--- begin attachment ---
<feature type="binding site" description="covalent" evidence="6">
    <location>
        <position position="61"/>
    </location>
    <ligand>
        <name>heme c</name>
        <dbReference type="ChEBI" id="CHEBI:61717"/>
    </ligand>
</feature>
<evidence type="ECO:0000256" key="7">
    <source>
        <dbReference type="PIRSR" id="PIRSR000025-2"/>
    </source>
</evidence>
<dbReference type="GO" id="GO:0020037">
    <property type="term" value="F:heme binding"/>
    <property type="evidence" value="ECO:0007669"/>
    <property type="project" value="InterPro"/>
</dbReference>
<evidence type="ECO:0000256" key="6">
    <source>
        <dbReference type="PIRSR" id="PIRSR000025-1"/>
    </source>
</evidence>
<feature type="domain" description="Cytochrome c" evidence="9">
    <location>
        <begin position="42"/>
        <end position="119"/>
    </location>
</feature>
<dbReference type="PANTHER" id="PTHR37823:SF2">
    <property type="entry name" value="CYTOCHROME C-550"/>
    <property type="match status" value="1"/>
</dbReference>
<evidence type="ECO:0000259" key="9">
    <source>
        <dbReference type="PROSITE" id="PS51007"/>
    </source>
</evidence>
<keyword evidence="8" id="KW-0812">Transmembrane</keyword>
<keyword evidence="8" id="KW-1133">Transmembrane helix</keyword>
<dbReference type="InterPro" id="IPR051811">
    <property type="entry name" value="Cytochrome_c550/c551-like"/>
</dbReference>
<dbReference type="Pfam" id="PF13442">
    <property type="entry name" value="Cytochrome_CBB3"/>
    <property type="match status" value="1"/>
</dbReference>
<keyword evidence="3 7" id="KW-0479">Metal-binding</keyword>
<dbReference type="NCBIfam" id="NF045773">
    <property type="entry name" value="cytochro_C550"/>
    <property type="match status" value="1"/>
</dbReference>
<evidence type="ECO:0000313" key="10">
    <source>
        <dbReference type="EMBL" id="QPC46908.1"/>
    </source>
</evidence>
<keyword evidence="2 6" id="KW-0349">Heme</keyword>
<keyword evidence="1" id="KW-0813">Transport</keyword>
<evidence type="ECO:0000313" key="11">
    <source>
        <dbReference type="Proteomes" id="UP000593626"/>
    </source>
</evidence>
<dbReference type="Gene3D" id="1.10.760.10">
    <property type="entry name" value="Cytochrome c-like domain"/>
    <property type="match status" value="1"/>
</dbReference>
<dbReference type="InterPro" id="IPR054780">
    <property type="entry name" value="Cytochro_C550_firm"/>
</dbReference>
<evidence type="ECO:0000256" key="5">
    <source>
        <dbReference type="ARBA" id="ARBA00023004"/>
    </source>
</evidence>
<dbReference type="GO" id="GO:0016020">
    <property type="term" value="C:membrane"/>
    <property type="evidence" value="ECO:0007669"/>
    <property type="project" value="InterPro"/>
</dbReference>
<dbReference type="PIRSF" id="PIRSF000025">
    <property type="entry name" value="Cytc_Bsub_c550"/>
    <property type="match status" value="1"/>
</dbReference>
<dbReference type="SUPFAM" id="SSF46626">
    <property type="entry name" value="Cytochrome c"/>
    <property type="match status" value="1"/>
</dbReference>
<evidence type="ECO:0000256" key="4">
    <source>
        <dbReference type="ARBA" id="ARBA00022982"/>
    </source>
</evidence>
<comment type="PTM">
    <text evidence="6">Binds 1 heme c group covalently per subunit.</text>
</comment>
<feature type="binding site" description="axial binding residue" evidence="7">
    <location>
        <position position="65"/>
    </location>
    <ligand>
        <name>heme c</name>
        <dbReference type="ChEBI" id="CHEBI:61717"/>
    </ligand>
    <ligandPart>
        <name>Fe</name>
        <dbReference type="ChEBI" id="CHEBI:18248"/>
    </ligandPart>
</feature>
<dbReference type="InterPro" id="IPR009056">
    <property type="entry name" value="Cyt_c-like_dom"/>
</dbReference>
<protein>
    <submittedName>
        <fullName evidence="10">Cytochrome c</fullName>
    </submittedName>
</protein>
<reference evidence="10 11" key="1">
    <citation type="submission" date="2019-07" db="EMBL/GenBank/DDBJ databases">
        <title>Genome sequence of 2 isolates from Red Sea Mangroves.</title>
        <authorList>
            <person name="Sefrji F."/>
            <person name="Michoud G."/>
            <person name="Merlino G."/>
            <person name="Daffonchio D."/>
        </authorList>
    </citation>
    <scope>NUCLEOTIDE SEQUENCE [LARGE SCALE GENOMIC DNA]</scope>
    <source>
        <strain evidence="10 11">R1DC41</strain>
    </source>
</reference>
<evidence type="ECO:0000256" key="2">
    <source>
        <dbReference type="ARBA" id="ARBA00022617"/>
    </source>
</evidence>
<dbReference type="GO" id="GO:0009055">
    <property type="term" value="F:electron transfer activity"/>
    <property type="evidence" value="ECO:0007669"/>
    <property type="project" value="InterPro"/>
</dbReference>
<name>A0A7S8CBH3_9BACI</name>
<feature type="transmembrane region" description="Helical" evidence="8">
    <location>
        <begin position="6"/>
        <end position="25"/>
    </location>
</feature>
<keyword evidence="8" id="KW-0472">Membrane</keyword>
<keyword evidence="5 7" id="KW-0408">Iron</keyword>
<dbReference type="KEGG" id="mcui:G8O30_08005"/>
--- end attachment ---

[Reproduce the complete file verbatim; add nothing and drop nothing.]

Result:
<feature type="binding site" description="covalent" evidence="6">
    <location>
        <position position="61"/>
    </location>
    <ligand>
        <name>heme c</name>
        <dbReference type="ChEBI" id="CHEBI:61717"/>
    </ligand>
</feature>
<evidence type="ECO:0000256" key="7">
    <source>
        <dbReference type="PIRSR" id="PIRSR000025-2"/>
    </source>
</evidence>
<dbReference type="GO" id="GO:0020037">
    <property type="term" value="F:heme binding"/>
    <property type="evidence" value="ECO:0007669"/>
    <property type="project" value="InterPro"/>
</dbReference>
<evidence type="ECO:0000256" key="6">
    <source>
        <dbReference type="PIRSR" id="PIRSR000025-1"/>
    </source>
</evidence>
<feature type="domain" description="Cytochrome c" evidence="9">
    <location>
        <begin position="42"/>
        <end position="119"/>
    </location>
</feature>
<dbReference type="PANTHER" id="PTHR37823:SF2">
    <property type="entry name" value="CYTOCHROME C-550"/>
    <property type="match status" value="1"/>
</dbReference>
<evidence type="ECO:0000259" key="9">
    <source>
        <dbReference type="PROSITE" id="PS51007"/>
    </source>
</evidence>
<keyword evidence="8" id="KW-0812">Transmembrane</keyword>
<keyword evidence="8" id="KW-1133">Transmembrane helix</keyword>
<dbReference type="InterPro" id="IPR051811">
    <property type="entry name" value="Cytochrome_c550/c551-like"/>
</dbReference>
<dbReference type="Pfam" id="PF13442">
    <property type="entry name" value="Cytochrome_CBB3"/>
    <property type="match status" value="1"/>
</dbReference>
<keyword evidence="3 7" id="KW-0479">Metal-binding</keyword>
<dbReference type="NCBIfam" id="NF045773">
    <property type="entry name" value="cytochro_C550"/>
    <property type="match status" value="1"/>
</dbReference>
<evidence type="ECO:0000313" key="10">
    <source>
        <dbReference type="EMBL" id="QPC46908.1"/>
    </source>
</evidence>
<keyword evidence="2 6" id="KW-0349">Heme</keyword>
<keyword evidence="1" id="KW-0813">Transport</keyword>
<evidence type="ECO:0000313" key="11">
    <source>
        <dbReference type="Proteomes" id="UP000593626"/>
    </source>
</evidence>
<dbReference type="Gene3D" id="1.10.760.10">
    <property type="entry name" value="Cytochrome c-like domain"/>
    <property type="match status" value="1"/>
</dbReference>
<dbReference type="InterPro" id="IPR054780">
    <property type="entry name" value="Cytochro_C550_firm"/>
</dbReference>
<evidence type="ECO:0000256" key="5">
    <source>
        <dbReference type="ARBA" id="ARBA00023004"/>
    </source>
</evidence>
<dbReference type="GO" id="GO:0016020">
    <property type="term" value="C:membrane"/>
    <property type="evidence" value="ECO:0007669"/>
    <property type="project" value="InterPro"/>
</dbReference>
<dbReference type="PIRSF" id="PIRSF000025">
    <property type="entry name" value="Cytc_Bsub_c550"/>
    <property type="match status" value="1"/>
</dbReference>
<dbReference type="SUPFAM" id="SSF46626">
    <property type="entry name" value="Cytochrome c"/>
    <property type="match status" value="1"/>
</dbReference>
<evidence type="ECO:0000256" key="4">
    <source>
        <dbReference type="ARBA" id="ARBA00022982"/>
    </source>
</evidence>
<comment type="PTM">
    <text evidence="6">Binds 1 heme c group covalently per subunit.</text>
</comment>
<feature type="binding site" description="axial binding residue" evidence="7">
    <location>
        <position position="65"/>
    </location>
    <ligand>
        <name>heme c</name>
        <dbReference type="ChEBI" id="CHEBI:61717"/>
    </ligand>
    <ligandPart>
        <name>Fe</name>
        <dbReference type="ChEBI" id="CHEBI:18248"/>
    </ligandPart>
</feature>
<dbReference type="InterPro" id="IPR009056">
    <property type="entry name" value="Cyt_c-like_dom"/>
</dbReference>
<protein>
    <submittedName>
        <fullName evidence="10">Cytochrome c</fullName>
    </submittedName>
</protein>
<reference evidence="10 11" key="1">
    <citation type="submission" date="2019-07" db="EMBL/GenBank/DDBJ databases">
        <title>Genome sequence of 2 isolates from Red Sea Mangroves.</title>
        <authorList>
            <person name="Sefrji F."/>
            <person name="Michoud G."/>
            <person name="Merlino G."/>
            <person name="Daffonchio D."/>
        </authorList>
    </citation>
    <scope>NUCLEOTIDE SEQUENCE [LARGE SCALE GENOMIC DNA]</scope>
    <source>
        <strain evidence="10 11">R1DC41</strain>
    </source>
</reference>
<evidence type="ECO:0000256" key="2">
    <source>
        <dbReference type="ARBA" id="ARBA00022617"/>
    </source>
</evidence>
<dbReference type="GO" id="GO:0009055">
    <property type="term" value="F:electron transfer activity"/>
    <property type="evidence" value="ECO:0007669"/>
    <property type="project" value="InterPro"/>
</dbReference>
<name>A0A7S8CBH3_9BACI</name>
<feature type="transmembrane region" description="Helical" evidence="8">
    <location>
        <begin position="6"/>
        <end position="25"/>
    </location>
</feature>
<keyword evidence="8" id="KW-0472">Membrane</keyword>
<keyword evidence="5 7" id="KW-0408">Iron</keyword>
<dbReference type="KEGG" id="mcui:G8O30_08005"/>